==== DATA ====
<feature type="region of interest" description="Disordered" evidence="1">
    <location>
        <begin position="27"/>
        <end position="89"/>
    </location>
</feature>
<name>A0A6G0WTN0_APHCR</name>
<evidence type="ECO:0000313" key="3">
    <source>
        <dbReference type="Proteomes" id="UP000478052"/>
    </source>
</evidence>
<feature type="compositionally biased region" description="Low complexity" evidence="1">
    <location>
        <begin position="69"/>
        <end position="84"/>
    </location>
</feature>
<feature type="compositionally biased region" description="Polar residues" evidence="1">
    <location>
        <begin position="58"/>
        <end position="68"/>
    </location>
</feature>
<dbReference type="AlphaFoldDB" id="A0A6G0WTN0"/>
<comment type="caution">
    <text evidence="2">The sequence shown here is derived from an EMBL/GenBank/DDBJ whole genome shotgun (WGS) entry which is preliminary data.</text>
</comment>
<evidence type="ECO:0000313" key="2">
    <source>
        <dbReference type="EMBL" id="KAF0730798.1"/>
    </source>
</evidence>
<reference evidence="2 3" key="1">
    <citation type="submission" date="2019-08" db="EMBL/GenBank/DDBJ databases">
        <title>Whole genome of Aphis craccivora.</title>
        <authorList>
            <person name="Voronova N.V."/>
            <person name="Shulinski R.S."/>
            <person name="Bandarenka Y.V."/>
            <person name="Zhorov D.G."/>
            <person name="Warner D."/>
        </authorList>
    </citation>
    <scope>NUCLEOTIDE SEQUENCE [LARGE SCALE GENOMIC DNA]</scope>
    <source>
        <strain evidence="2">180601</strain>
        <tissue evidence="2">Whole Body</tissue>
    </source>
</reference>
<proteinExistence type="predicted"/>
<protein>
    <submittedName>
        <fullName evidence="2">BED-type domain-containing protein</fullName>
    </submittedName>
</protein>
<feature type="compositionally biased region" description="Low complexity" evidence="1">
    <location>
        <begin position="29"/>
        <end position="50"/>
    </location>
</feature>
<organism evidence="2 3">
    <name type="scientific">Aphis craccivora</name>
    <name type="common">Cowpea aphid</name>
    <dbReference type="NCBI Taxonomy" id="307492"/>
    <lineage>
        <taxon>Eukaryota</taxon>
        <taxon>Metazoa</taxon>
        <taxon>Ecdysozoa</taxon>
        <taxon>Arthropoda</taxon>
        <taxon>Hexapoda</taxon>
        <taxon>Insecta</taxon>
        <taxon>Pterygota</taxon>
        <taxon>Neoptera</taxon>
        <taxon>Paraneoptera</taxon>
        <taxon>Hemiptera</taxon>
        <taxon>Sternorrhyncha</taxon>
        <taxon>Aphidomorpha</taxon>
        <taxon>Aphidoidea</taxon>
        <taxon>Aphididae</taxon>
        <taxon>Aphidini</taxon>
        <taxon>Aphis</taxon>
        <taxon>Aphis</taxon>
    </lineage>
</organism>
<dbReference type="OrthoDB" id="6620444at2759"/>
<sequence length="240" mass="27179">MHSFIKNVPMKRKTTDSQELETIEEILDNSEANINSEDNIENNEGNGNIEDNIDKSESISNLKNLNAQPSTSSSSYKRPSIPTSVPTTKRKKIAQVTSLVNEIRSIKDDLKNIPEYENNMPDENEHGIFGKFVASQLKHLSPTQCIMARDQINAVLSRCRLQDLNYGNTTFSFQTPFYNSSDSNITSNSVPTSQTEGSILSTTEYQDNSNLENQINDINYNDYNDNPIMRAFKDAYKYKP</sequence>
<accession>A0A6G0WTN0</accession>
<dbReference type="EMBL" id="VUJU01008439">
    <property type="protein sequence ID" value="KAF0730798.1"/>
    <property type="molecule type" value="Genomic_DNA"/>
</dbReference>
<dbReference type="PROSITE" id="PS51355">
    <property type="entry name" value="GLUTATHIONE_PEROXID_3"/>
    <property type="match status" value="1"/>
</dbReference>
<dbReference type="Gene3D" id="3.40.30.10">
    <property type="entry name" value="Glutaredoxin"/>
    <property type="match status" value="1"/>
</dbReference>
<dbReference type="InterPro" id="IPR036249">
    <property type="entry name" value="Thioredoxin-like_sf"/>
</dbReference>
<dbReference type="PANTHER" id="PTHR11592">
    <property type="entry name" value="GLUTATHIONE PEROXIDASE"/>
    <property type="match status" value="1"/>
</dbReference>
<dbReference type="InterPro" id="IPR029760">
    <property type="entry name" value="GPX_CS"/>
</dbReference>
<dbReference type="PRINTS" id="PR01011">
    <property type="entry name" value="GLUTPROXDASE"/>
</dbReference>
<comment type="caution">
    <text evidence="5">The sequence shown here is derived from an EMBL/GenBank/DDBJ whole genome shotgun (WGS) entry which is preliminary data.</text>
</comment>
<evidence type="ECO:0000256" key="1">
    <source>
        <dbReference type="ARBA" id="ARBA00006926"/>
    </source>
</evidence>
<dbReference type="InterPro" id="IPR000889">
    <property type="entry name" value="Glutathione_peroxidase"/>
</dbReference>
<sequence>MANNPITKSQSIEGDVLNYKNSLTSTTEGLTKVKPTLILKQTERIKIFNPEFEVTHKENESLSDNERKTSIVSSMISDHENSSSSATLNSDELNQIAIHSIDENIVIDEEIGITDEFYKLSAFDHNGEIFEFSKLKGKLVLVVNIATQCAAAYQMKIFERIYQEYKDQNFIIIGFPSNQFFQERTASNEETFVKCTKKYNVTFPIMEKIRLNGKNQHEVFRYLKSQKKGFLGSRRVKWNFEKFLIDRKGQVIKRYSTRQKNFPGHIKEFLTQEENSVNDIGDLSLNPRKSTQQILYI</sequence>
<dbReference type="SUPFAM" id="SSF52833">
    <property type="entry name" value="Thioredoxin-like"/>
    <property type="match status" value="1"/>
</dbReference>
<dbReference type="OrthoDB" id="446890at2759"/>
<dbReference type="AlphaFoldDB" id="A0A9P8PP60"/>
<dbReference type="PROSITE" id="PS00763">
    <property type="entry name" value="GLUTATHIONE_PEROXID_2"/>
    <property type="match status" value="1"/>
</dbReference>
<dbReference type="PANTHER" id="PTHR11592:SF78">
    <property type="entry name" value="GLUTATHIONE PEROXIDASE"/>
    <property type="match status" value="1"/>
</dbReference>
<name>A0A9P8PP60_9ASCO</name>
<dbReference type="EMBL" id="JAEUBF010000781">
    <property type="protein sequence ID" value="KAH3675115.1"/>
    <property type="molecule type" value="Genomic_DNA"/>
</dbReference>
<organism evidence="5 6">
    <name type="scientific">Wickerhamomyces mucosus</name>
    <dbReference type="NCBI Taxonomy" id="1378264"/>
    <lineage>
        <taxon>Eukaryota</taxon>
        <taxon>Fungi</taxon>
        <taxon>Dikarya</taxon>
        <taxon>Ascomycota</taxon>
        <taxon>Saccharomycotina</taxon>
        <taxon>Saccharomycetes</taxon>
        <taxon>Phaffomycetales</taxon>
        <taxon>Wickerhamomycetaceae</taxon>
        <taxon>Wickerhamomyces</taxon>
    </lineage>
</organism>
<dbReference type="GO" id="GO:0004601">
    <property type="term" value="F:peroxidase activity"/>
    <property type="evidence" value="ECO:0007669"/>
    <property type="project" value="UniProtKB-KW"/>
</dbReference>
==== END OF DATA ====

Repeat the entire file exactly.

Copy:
<feature type="region of interest" description="Disordered" evidence="1">
    <location>
        <begin position="27"/>
        <end position="89"/>
    </location>
</feature>
<name>A0A6G0WTN0_APHCR</name>
<evidence type="ECO:0000313" key="3">
    <source>
        <dbReference type="Proteomes" id="UP000478052"/>
    </source>
</evidence>
<feature type="compositionally biased region" description="Low complexity" evidence="1">
    <location>
        <begin position="69"/>
        <end position="84"/>
    </location>
</feature>
<feature type="compositionally biased region" description="Polar residues" evidence="1">
    <location>
        <begin position="58"/>
        <end position="68"/>
    </location>
</feature>
<dbReference type="AlphaFoldDB" id="A0A6G0WTN0"/>
<comment type="caution">
    <text evidence="2">The sequence shown here is derived from an EMBL/GenBank/DDBJ whole genome shotgun (WGS) entry which is preliminary data.</text>
</comment>
<evidence type="ECO:0000313" key="2">
    <source>
        <dbReference type="EMBL" id="KAF0730798.1"/>
    </source>
</evidence>
<reference evidence="2 3" key="1">
    <citation type="submission" date="2019-08" db="EMBL/GenBank/DDBJ databases">
        <title>Whole genome of Aphis craccivora.</title>
        <authorList>
            <person name="Voronova N.V."/>
            <person name="Shulinski R.S."/>
            <person name="Bandarenka Y.V."/>
            <person name="Zhorov D.G."/>
            <person name="Warner D."/>
        </authorList>
    </citation>
    <scope>NUCLEOTIDE SEQUENCE [LARGE SCALE GENOMIC DNA]</scope>
    <source>
        <strain evidence="2">180601</strain>
        <tissue evidence="2">Whole Body</tissue>
    </source>
</reference>
<proteinExistence type="predicted"/>
<protein>
    <submittedName>
        <fullName evidence="2">BED-type domain-containing protein</fullName>
    </submittedName>
</protein>
<feature type="compositionally biased region" description="Low complexity" evidence="1">
    <location>
        <begin position="29"/>
        <end position="50"/>
    </location>
</feature>
<organism evidence="2 3">
    <name type="scientific">Aphis craccivora</name>
    <name type="common">Cowpea aphid</name>
    <dbReference type="NCBI Taxonomy" id="307492"/>
    <lineage>
        <taxon>Eukaryota</taxon>
        <taxon>Metazoa</taxon>
        <taxon>Ecdysozoa</taxon>
        <taxon>Arthropoda</taxon>
        <taxon>Hexapoda</taxon>
        <taxon>Insecta</taxon>
        <taxon>Pterygota</taxon>
        <taxon>Neoptera</taxon>
        <taxon>Paraneoptera</taxon>
        <taxon>Hemiptera</taxon>
        <taxon>Sternorrhyncha</taxon>
        <taxon>Aphidomorpha</taxon>
        <taxon>Aphidoidea</taxon>
        <taxon>Aphididae</taxon>
        <taxon>Aphidini</taxon>
        <taxon>Aphis</taxon>
        <taxon>Aphis</taxon>
    </lineage>
</organism>
<dbReference type="OrthoDB" id="6620444at2759"/>
<sequence length="240" mass="27179">MHSFIKNVPMKRKTTDSQELETIEEILDNSEANINSEDNIENNEGNGNIEDNIDKSESISNLKNLNAQPSTSSSSYKRPSIPTSVPTTKRKKIAQVTSLVNEIRSIKDDLKNIPEYENNMPDENEHGIFGKFVASQLKHLSPTQCIMARDQINAVLSRCRLQDLNYGNTTFSFQTPFYNSSDSNITSNSVPTSQTEGSILSTTEYQDNSNLENQINDINYNDYNDNPIMRAFKDAYKYKP</sequence>
<accession>A0A6G0WTN0</accession>
<dbReference type="EMBL" id="VUJU01008439">
    <property type="protein sequence ID" value="KAF0730798.1"/>
    <property type="molecule type" value="Genomic_DNA"/>
</dbReference>
<dbReference type="PROSITE" id="PS51355">
    <property type="entry name" value="GLUTATHIONE_PEROXID_3"/>
    <property type="match status" value="1"/>
</dbReference>
<dbReference type="Gene3D" id="3.40.30.10">
    <property type="entry name" value="Glutaredoxin"/>
    <property type="match status" value="1"/>
</dbReference>
<dbReference type="InterPro" id="IPR036249">
    <property type="entry name" value="Thioredoxin-like_sf"/>
</dbReference>
<dbReference type="PANTHER" id="PTHR11592">
    <property type="entry name" value="GLUTATHIONE PEROXIDASE"/>
    <property type="match status" value="1"/>
</dbReference>
<dbReference type="InterPro" id="IPR029760">
    <property type="entry name" value="GPX_CS"/>
</dbReference>
<dbReference type="PRINTS" id="PR01011">
    <property type="entry name" value="GLUTPROXDASE"/>
</dbReference>
<comment type="caution">
    <text evidence="5">The sequence shown here is derived from an EMBL/GenBank/DDBJ whole genome shotgun (WGS) entry which is preliminary data.</text>
</comment>
<evidence type="ECO:0000256" key="1">
    <source>
        <dbReference type="ARBA" id="ARBA00006926"/>
    </source>
</evidence>
<dbReference type="InterPro" id="IPR000889">
    <property type="entry name" value="Glutathione_peroxidase"/>
</dbReference>
<sequence>MANNPITKSQSIEGDVLNYKNSLTSTTEGLTKVKPTLILKQTERIKIFNPEFEVTHKENESLSDNERKTSIVSSMISDHENSSSSATLNSDELNQIAIHSIDENIVIDEEIGITDEFYKLSAFDHNGEIFEFSKLKGKLVLVVNIATQCAAAYQMKIFERIYQEYKDQNFIIIGFPSNQFFQERTASNEETFVKCTKKYNVTFPIMEKIRLNGKNQHEVFRYLKSQKKGFLGSRRVKWNFEKFLIDRKGQVIKRYSTRQKNFPGHIKEFLTQEENSVNDIGDLSLNPRKSTQQILYI</sequence>
<dbReference type="SUPFAM" id="SSF52833">
    <property type="entry name" value="Thioredoxin-like"/>
    <property type="match status" value="1"/>
</dbReference>
<dbReference type="OrthoDB" id="446890at2759"/>
<dbReference type="AlphaFoldDB" id="A0A9P8PP60"/>
<dbReference type="PROSITE" id="PS00763">
    <property type="entry name" value="GLUTATHIONE_PEROXID_2"/>
    <property type="match status" value="1"/>
</dbReference>
<dbReference type="PANTHER" id="PTHR11592:SF78">
    <property type="entry name" value="GLUTATHIONE PEROXIDASE"/>
    <property type="match status" value="1"/>
</dbReference>
<name>A0A9P8PP60_9ASCO</name>
<dbReference type="EMBL" id="JAEUBF010000781">
    <property type="protein sequence ID" value="KAH3675115.1"/>
    <property type="molecule type" value="Genomic_DNA"/>
</dbReference>
<organism evidence="5 6">
    <name type="scientific">Wickerhamomyces mucosus</name>
    <dbReference type="NCBI Taxonomy" id="1378264"/>
    <lineage>
        <taxon>Eukaryota</taxon>
        <taxon>Fungi</taxon>
        <taxon>Dikarya</taxon>
        <taxon>Ascomycota</taxon>
        <taxon>Saccharomycotina</taxon>
        <taxon>Saccharomycetes</taxon>
        <taxon>Phaffomycetales</taxon>
        <taxon>Wickerhamomycetaceae</taxon>
        <taxon>Wickerhamomyces</taxon>
    </lineage>
</organism>
<dbReference type="GO" id="GO:0004601">
    <property type="term" value="F:peroxidase activity"/>
    <property type="evidence" value="ECO:0007669"/>
    <property type="project" value="UniProtKB-KW"/>
</dbReference>